Now, let me tell you something about atheists. Atheists may be loud, they may be overly critical, but as far as I can tell, that is nothing the skeptic movement haven’t done against woo woo. Look at these example from Phil Plait or the sheer amount of ass kicking James Randi has done or the logorrheic insolence from Orac. Which is why, again,  it amazes me that seemingly intelligent people accuse the atheists for being too aggressive and hostile. Are you kidding me? I bet you that every single  one of those criticisms coming from the people linked above sound exactly like hostility to those who are at the receiving end of it, calling them “suppression” and “censorship.” But you know deep down, or above up (I don’t know how else to say the opposite of deep down 🙂 ), that their complaints are a bunch of crap, stupid and cowardly in design. Criticism is not censorship, nor does it mean that you are excluding a group of people. It means that certain arguments have flaws, and those flaws shouldn’t be ignored. What do atheists do? They do exactly the same thing, criticize religion for what it is. What most atheists don’t do is exclusion, because we all understand that we are not perfect. Nor do atheists expect everyone to fight against religion or every single brand of woo. Everyone has their blind spots and specialties, and that the human mind is inflexible in many cases. In a recent comment from PZ in his own post, he explains it the best:

Yes, we all have our blind spots and special cases…which is why it is important for the skeptical community to be consistent and not grant special exemptions for certain weird beliefs, and it’s also why skeptics can’t exclude individuals from that community for weird beliefs. If we did, there would be no skeptics!

In that case, it is important that we invite people, even if they have certain irrationalities like believing in psychics, because our purpose is to not only fight, but educate while doing so. And if the psychic person wants to fight certain woo woo, that is fine, but when the conversation ever gets to things about his beliefs, he shouldn’t expect us to make special exceptions to his beliefs. While I believe politeness is important, the right application of criticism is also important. That way, we all educate each other, and cover for each others’ blindness.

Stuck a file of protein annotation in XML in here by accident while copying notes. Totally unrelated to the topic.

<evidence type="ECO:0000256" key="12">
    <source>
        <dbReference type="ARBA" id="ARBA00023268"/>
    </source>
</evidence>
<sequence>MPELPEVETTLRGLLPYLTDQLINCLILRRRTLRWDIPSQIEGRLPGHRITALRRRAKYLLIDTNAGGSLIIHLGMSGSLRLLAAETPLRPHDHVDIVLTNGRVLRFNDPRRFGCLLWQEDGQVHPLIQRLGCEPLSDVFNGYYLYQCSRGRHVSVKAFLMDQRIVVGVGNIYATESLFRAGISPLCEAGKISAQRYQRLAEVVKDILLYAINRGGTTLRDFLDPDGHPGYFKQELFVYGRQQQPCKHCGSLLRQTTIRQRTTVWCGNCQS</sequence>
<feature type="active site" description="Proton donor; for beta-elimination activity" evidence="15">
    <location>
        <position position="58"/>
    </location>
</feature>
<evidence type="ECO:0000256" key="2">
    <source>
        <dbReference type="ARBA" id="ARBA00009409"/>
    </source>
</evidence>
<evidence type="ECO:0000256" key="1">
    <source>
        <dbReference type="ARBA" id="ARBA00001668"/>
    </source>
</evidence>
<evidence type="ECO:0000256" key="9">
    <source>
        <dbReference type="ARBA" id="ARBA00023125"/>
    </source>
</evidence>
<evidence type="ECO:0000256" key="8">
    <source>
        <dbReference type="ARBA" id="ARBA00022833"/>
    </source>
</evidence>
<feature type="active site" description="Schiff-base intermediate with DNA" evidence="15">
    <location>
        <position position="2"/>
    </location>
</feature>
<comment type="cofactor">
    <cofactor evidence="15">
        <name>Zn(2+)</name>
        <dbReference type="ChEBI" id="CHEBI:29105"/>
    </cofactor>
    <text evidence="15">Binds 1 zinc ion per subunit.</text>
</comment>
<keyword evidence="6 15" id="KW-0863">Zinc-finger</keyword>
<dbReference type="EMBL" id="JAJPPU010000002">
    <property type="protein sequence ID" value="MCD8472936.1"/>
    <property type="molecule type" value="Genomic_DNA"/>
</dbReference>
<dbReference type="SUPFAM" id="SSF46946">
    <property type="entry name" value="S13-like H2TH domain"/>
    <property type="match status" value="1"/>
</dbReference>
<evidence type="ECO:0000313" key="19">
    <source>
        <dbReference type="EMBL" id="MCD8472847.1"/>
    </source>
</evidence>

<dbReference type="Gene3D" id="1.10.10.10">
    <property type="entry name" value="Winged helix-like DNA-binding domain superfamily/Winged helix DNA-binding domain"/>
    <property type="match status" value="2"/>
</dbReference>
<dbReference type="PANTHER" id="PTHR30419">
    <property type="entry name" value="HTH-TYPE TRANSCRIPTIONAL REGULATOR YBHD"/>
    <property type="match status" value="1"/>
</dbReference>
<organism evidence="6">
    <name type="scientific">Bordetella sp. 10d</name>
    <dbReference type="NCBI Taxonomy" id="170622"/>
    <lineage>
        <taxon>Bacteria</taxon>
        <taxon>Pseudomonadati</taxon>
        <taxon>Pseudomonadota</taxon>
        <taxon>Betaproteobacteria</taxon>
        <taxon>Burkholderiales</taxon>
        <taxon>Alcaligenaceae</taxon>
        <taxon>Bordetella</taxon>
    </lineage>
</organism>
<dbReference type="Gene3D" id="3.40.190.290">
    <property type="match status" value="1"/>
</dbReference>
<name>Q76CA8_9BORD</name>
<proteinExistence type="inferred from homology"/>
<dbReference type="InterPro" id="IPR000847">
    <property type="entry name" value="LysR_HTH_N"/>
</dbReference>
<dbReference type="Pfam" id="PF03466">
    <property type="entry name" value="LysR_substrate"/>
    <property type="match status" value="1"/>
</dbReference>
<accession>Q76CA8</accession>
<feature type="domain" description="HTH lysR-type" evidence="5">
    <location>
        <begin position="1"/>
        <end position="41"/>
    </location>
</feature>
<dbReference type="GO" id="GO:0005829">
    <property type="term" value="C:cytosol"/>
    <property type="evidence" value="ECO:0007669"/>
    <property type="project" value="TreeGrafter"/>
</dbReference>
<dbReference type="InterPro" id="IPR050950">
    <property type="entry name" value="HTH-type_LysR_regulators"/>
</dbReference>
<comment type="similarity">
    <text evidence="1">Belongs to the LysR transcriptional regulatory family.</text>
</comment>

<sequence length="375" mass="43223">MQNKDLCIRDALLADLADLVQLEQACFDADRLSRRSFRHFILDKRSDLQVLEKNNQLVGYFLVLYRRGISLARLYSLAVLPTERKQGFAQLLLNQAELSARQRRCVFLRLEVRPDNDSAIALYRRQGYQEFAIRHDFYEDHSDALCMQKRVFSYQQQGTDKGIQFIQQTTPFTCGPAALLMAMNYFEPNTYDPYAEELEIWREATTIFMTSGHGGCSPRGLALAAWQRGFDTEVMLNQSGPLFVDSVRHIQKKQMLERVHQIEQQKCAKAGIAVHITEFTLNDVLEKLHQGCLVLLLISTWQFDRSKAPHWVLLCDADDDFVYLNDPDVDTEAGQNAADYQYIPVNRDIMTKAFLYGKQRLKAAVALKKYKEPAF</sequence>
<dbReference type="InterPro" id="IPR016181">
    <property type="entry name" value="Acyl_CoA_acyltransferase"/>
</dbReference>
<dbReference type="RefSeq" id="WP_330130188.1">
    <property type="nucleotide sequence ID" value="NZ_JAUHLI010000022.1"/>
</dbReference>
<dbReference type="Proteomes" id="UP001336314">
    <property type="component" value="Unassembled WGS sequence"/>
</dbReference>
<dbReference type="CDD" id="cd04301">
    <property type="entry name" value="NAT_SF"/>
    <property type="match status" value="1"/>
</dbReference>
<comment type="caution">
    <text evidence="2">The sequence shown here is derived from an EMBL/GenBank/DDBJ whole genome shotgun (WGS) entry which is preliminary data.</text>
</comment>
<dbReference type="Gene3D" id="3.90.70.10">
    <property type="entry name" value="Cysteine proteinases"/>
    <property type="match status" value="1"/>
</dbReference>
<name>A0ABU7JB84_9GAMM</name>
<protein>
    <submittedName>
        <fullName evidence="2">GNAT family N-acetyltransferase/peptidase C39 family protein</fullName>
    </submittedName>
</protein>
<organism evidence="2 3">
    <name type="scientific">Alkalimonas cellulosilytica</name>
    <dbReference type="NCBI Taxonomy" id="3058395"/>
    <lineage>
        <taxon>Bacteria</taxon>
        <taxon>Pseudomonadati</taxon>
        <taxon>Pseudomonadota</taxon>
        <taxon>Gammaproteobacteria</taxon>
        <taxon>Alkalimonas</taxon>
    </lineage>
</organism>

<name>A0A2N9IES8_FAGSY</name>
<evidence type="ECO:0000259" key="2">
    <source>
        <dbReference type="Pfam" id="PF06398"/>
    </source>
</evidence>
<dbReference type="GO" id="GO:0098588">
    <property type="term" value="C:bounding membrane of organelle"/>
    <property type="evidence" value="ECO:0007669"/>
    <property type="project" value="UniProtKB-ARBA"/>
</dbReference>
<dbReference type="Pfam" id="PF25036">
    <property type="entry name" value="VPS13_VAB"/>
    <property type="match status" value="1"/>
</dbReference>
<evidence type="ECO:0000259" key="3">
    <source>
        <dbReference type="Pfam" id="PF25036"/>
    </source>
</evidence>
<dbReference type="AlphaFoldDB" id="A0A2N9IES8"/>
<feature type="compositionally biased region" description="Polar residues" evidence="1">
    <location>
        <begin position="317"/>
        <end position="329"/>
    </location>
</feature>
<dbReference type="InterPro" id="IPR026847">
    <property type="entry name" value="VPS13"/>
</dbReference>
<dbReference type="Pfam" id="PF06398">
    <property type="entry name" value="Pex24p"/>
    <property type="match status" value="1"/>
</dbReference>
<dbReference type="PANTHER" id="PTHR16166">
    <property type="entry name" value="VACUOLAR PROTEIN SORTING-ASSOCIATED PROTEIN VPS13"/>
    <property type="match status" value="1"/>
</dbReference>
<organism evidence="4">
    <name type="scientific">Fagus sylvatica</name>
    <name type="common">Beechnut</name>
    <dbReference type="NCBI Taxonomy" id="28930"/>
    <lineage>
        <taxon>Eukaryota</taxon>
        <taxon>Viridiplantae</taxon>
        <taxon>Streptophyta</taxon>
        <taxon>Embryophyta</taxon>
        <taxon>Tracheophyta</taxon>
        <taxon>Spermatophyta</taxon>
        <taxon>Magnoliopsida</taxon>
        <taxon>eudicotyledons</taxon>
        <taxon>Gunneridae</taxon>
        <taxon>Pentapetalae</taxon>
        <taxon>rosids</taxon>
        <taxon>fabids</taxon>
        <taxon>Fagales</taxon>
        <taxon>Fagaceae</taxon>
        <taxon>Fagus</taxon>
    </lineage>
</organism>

If you became a skeptic to seek comfort, I am sorry, but if so, you are in the wrong place. Often times, hearing criticism of your own beliefs can be mentally painful, especially if you grew up with it. Especially if it is religion, because religion tend to be more ingrained in one’s identity. If so, the mere existence of atheists, especially atheists with voices, are offensive and threatening to one’s identity. But if the only things you look for as a skeptic are ideas which conform or help other people to conform to your own ideas of how the world is supposed to work, then what is the point? A skeptic is supposed to challenge world views, change one’s own or other people’s minds , go against unreasonable and inhuman cultural norms (criticizing religion is a mores in many parts of America, which is in part why some atheists fight religion), or fight against the creeping  advance of pseudoscience which could cost others their money, happiness, and lives. I am not suggesting that skeptics should be unhappy. After all, skepticism is a tool, and whether you become happy by it (I am) or lose faith in humanity and become grumpy (me too, somewhat) depends on each individual. Rather, I am suggesting that you should apply consistency to your skepticism, or rather, allow others to apply consistency to their skepticism and let them criticize you when the conversation comes up. Even if that very idea is your religious belief.  Let criticism fly!

For another take, read from Shaun Philly, which I wholeheartedly agree with.


Arrest the Pope? Hell Yeah!

April 13, 2010

Recently, there has been a tremor (from Skepchick) in the internet among skeptics and whoever might have heard of the sensationalistic headline that Richard Dawkins was going to arrest the pope, who is visiting to England. Well, it’s not like he is going to go and arrest the pope personally, but he and Christopher Hitchens support the idea that the pope should not be above the law, and that he indeed should face justice.